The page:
Raised Intersections

Raised intersections are flat raised areas covering an entire intersection, with ramps on all approaches and often with brick or other textured materials on the flat section. They usually raise to the level of the sidewalk, or slightly below to provide a “lip” that is detectable by the visually impaired. By modifying the level of the intersection, the crosswalks are more readily perceived by motorists to be “pedestrian territory”.

Raised intersections are good for intersections with substantial pedestrian activity, and areas where other traffic calming measures would be unacceptable because they take away scarce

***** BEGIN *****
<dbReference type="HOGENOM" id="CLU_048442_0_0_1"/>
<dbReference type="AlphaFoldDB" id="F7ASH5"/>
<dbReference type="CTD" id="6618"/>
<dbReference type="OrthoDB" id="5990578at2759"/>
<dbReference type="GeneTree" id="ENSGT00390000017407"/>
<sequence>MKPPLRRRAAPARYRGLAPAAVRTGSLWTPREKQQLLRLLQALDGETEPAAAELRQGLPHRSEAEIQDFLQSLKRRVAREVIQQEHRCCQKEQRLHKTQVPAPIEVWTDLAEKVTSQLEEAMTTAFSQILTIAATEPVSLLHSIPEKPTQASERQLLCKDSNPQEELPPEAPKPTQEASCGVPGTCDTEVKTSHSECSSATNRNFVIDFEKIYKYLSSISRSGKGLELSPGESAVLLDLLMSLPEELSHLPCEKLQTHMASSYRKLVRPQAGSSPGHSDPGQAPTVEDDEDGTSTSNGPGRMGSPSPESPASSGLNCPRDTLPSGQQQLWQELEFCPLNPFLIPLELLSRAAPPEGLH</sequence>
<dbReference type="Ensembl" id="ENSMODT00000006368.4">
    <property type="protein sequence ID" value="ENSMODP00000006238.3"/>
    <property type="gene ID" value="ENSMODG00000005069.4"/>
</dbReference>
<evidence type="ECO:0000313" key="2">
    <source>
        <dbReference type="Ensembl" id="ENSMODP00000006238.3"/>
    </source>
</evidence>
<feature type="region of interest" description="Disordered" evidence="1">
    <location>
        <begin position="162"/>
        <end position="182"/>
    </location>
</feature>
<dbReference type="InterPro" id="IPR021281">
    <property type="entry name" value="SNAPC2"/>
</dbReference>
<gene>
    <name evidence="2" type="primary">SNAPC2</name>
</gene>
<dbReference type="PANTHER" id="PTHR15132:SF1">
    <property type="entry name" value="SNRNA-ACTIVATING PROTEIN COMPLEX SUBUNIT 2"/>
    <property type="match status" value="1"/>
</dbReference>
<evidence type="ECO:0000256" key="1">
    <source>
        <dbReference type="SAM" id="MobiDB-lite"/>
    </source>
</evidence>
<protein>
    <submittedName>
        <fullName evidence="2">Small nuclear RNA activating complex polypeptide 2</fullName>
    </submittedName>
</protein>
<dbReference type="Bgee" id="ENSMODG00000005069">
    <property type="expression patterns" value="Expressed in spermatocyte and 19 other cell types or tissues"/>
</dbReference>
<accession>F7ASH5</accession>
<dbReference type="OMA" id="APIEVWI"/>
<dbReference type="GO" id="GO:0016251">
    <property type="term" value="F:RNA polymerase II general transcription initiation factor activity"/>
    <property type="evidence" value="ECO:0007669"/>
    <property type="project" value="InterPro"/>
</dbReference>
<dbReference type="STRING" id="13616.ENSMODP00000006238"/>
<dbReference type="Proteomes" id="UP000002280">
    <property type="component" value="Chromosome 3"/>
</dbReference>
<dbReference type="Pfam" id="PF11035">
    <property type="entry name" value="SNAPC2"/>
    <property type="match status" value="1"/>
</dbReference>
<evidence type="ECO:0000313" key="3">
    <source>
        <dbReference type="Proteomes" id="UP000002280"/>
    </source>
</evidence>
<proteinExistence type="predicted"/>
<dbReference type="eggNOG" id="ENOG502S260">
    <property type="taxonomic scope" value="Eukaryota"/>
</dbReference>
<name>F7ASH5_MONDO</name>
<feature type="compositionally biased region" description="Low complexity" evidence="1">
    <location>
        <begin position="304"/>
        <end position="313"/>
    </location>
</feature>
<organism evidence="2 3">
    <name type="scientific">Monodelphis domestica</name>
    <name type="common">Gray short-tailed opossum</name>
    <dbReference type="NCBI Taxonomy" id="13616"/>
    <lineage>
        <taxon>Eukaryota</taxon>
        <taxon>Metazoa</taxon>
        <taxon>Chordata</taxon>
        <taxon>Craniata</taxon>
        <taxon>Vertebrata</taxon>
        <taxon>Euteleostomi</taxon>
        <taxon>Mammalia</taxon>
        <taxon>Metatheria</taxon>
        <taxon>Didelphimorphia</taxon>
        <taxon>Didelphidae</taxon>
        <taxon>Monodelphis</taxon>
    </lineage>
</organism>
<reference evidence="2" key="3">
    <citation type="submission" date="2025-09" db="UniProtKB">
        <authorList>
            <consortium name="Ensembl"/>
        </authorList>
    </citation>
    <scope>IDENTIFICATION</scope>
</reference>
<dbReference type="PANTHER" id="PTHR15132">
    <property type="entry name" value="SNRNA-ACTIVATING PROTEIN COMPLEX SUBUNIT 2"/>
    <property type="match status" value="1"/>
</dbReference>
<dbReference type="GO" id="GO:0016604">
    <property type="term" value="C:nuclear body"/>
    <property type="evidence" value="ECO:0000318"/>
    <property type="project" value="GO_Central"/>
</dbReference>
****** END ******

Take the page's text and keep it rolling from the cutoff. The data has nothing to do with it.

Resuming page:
parking spaces.

Advantages:

  • Raised Intersections improve safety for both pedestrians and vehicles
  • If designed well, they can have positive aesthetic value
  • They can calm two streets at once

Disadvantages:

Effectiveness:

 

  • Average of 1% decrease in the 85th percentile travel speeds, or from an average of 34.6 to 34.3 miles per hour; (from a sample of 3 sites).

Similar Measures:

  • By raising only a single crosswalk, you have a Raised Crosswalk
  • By raising only a short section to a flat level (without a crosswalk), you have a Speed Table
  • By raising an even shorter section and constructing it without a
    flat top, you have a Speed Hump

Cost Estimate(s):

  • $12,500 (Sarasota, FL)
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